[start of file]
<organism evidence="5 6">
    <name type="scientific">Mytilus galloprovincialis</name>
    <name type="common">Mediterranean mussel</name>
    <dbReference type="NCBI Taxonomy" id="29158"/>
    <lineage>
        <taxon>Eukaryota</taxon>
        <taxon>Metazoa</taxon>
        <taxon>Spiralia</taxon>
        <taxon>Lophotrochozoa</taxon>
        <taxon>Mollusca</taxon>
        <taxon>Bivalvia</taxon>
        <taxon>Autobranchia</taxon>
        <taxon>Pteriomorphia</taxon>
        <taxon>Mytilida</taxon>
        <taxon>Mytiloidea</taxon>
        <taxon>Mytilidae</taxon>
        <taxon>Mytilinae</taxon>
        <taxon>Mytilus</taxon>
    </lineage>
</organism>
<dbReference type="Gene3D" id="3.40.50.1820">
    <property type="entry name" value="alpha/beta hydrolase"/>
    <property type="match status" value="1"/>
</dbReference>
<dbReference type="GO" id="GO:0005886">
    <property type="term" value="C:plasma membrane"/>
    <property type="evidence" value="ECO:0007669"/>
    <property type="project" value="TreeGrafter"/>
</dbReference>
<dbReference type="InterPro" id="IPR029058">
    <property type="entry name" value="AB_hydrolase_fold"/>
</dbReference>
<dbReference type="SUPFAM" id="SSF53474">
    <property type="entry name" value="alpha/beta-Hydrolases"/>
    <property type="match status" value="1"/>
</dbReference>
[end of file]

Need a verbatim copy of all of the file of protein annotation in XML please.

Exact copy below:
<organism evidence="5 6">
    <name type="scientific">Mytilus galloprovincialis</name>
    <name type="common">Mediterranean mussel</name>
    <dbReference type="NCBI Taxonomy" id="29158"/>
    <lineage>
        <taxon>Eukaryota</taxon>
        <taxon>Metazoa</taxon>
        <taxon>Spiralia</taxon>
        <taxon>Lophotrochozoa</taxon>
        <taxon>Mollusca</taxon>
        <taxon>Bivalvia</taxon>
        <taxon>Autobranchia</taxon>
        <taxon>Pteriomorphia</taxon>
        <taxon>Mytilida</taxon>
        <taxon>Mytiloidea</taxon>
        <taxon>Mytilidae</taxon>
        <taxon>Mytilinae</taxon>
        <taxon>Mytilus</taxon>
    </lineage>
</organism>
<dbReference type="Gene3D" id="3.40.50.1820">
    <property type="entry name" value="alpha/beta hydrolase"/>
    <property type="match status" value="1"/>
</dbReference>
<dbReference type="GO" id="GO:0005886">
    <property type="term" value="C:plasma membrane"/>
    <property type="evidence" value="ECO:0007669"/>
    <property type="project" value="TreeGrafter"/>
</dbReference>
<dbReference type="InterPro" id="IPR029058">
    <property type="entry name" value="AB_hydrolase_fold"/>
</dbReference>
<dbReference type="SUPFAM" id="SSF53474">
    <property type="entry name" value="alpha/beta-Hydrolases"/>
    <property type="match status" value="1"/>
</dbReference>